The cost of diesel hit a six-year low during November, with petrol falling below £1 per litre.æ Meanwhile, the price of oil barrels also reached a similar low, declining to $40.40 per barrel.

Average costs of petrol also fell, reaching a five-month low. Diesel's average price was the lowest since late December 2009, reaching 109.48p per litre.

Since this time last year, the cost of filling up a 55-litre family car has decrease by £7.75 when using petrol.æ A tank of diesel has fallen even more, with a full fill-up now £8.95 cheaper than last year.

The RAC Fuel Watch report showed that a barrel of crude oil fell by over $3 during November.æ The pound did lose a little value to the dollar during the month, in turn impacting the profit margin, with oil traded in dollars.

Simon Williams, the RAC Fuel Watch spokesman, said:

'In the expensive run-up to Christmas, drivers of both petrol and diesel vehicles are benefitting from far cheaper fill-ups than they did at this time last year.î

'While petrol for under a pound a litre has become a reality at the cheapest retailers we would like to see this happen on a non-promotional basis. This depends, of course, on the cost of a barrel of oil staying low and ideally trading down a little closer to $40 for longer _ something which is very hard to predict, particularly as OPEC meet tomorrow in Vienna to discuss oil production strategy.î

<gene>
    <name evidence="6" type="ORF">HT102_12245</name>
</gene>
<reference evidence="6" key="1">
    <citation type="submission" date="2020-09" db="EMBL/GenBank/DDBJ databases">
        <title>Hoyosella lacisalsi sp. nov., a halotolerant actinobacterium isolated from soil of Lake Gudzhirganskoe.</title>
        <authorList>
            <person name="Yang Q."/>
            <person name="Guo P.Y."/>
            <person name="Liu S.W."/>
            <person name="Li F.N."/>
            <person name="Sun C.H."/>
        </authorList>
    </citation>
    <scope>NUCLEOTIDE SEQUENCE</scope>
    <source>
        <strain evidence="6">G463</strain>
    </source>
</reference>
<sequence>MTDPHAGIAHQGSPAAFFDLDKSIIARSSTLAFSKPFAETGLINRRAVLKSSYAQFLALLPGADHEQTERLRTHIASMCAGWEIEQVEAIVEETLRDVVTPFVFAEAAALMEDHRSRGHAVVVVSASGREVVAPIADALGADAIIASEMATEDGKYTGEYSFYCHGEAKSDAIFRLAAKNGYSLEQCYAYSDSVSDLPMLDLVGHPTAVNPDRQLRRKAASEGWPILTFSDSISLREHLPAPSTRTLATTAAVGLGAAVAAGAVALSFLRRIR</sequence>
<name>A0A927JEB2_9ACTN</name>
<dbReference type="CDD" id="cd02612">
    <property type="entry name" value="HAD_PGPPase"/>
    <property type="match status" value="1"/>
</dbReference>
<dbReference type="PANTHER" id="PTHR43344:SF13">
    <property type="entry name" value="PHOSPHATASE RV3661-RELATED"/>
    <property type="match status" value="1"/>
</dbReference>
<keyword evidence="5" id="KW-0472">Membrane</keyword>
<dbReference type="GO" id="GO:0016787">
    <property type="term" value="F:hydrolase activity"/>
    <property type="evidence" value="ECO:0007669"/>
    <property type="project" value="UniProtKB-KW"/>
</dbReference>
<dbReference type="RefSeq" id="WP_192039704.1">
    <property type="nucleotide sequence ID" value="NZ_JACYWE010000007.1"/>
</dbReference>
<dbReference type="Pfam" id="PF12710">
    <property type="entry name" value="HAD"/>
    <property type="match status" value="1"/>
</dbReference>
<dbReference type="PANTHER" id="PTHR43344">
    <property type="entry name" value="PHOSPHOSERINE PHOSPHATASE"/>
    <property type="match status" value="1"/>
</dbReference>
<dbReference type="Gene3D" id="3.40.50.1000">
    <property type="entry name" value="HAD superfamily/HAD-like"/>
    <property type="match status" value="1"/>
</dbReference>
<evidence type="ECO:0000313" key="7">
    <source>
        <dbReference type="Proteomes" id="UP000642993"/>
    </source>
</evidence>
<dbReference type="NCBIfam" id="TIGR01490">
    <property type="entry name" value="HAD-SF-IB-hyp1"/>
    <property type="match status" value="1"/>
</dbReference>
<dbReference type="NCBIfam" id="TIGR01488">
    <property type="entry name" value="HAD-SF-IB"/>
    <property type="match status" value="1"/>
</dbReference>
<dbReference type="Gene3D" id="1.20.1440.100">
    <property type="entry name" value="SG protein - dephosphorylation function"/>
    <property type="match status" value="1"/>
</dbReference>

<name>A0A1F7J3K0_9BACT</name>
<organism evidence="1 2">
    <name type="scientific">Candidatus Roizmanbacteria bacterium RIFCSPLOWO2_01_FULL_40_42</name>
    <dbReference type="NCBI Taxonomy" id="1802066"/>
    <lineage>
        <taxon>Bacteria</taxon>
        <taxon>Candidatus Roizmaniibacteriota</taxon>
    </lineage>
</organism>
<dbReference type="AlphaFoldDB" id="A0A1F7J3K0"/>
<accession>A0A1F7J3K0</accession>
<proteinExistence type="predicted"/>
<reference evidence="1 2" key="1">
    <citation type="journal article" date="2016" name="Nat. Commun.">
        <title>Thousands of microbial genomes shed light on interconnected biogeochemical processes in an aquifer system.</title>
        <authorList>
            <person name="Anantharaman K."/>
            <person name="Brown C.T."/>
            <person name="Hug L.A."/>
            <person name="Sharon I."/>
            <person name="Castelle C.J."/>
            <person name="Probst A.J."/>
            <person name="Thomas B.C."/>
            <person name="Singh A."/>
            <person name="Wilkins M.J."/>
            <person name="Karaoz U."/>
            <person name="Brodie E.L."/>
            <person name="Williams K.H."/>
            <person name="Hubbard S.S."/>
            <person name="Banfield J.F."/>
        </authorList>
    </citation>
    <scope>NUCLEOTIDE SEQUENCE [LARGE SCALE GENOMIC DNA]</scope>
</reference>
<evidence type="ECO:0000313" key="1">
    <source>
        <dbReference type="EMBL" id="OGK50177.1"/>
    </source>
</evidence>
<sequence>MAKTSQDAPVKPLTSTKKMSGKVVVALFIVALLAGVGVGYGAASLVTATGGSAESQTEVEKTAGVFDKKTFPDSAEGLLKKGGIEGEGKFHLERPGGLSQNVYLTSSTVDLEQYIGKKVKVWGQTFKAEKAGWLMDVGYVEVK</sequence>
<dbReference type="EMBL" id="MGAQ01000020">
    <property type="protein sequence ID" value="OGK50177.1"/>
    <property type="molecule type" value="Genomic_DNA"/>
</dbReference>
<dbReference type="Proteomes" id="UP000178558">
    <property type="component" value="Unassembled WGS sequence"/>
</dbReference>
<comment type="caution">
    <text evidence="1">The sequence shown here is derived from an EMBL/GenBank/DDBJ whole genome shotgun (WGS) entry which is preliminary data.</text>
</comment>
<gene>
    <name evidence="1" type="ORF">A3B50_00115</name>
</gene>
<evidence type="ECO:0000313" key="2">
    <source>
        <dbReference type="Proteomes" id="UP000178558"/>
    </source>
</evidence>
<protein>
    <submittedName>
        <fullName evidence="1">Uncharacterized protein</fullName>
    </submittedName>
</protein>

'There has been talk of stabilising the barrel price which would mean stemming production, but it's difficult to see how that would work when Iran begins to pump up to one million barrels a day in 2016, following on from its landmark nuclear agreement with the West.î

'The lower forecourt prices we're enjoying at the moment are a product of the fall in world crude oil prices, which began in September 2014.î

'After a six-year low of $45 a barrel in early February and two instances of going back up to the $60 level twice briefly since, the price has been consistently below $50 since mid-October, reaching a new six-year low in mid-November.î

HMRC oil duty statistics for October showed that combined sales of petrol and diesel increased by 1.9 per cent when compared to the previous period.æ The month saw the fifth highest number of litres sold in any month since 1990.